(Bloomberg) — Saudi Arabia is considering plans to increase an Islamic tax paid by local banks to as much as 20 percent, or double the current rate, according to people with knowledge of the matter, as the world’s biggest oil exporter seeks to bolster alternative sources of revenue.
The tax authority is in talks with lenders about raising the religious levy, known as Zakat, potentially bringing it in line with the 20 percent rate paid by foreign banks in the kingdom, the people said, asking not to be identified because the discussions are private. The talks are ongoing and the final rate could be lower, they said.
Local lenders started paying Zakat at 10 percent of profit after deducting returns on government bonds from last year as part of a settlement with the authority. They used to pay at 2.5 percent of equity and the new rate was applied retrospectively for many years, in some cases stretching as far back as 2002. A spokesman for the General Authority of Zakat and Tax declined to comment.
“Banks may still get the effective tax rate at the mid- to lower end of the corridor of 10-20 percent by returns generated on specific investments,” said Edmond Christou, a banking analyst at Bloomberg Intelligence in Dubai. “It’s unclear whether this will be charged against the bottom line or continue to be part of the equity reconciliation.”
Even if banks manage to lower the effective rate, they’re still likely to take a “cautious approach to dividend payouts” until there’s more clarity, he said.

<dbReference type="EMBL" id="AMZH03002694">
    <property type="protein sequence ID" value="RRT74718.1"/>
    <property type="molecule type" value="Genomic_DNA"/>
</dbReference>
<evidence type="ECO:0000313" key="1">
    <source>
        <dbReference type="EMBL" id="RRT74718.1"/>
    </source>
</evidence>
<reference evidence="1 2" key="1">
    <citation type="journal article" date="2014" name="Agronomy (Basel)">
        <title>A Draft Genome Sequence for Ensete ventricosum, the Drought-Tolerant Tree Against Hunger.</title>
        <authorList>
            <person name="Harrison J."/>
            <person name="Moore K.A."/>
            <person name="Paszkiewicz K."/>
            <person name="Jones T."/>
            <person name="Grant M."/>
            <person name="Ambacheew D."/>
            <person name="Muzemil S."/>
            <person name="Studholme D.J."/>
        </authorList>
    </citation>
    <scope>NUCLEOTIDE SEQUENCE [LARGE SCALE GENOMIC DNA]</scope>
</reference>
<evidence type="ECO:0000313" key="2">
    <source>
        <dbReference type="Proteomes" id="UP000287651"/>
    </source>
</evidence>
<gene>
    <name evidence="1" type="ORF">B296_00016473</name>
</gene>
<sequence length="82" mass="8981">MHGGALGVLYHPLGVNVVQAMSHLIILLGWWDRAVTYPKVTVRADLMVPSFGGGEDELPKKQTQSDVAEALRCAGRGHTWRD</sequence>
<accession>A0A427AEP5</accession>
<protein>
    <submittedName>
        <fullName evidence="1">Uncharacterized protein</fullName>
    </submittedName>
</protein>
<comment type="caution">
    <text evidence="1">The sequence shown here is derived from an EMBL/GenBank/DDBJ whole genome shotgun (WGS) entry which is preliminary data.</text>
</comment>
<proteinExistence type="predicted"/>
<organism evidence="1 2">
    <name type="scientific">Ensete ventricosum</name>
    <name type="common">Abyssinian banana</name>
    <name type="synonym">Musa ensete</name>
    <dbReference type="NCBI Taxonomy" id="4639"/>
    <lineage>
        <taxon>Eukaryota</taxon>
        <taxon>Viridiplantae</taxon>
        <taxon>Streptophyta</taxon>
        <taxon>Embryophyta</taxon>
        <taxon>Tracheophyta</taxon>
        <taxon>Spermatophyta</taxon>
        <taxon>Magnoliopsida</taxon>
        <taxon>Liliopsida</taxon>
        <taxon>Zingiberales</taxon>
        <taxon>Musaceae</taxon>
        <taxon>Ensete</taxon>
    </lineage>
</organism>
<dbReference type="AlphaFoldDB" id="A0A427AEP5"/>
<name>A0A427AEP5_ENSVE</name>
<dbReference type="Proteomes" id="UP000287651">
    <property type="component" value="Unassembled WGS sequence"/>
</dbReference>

The proposed tax increase comes as the biggest Arab economy seeks to shore up its public finances. While the government expects the budget deficit to narrow this year, economists say the projections were probably based on unrealistically high oil prices.
Last year, the tax authority also extended Zakat by including items that were previously exempt, while eliminating some deductions.
The Tadawul Banks Index has climbed 13 percent this year, while the benchmark Tadawul All Share Index has gained 9 percent.
Saudi Arabia’s banking landscape is changing with lenders exploring mergers. The kingdom’s biggest lender, National Commercial Bank, in December announced the start of merger talks with Riyad Bank. The potential deal would follow the combination of HSBC Holdings Plc affiliate Saudi British Bank and Alawwal, which was backed by Royal Bank of Scotland Group Plc.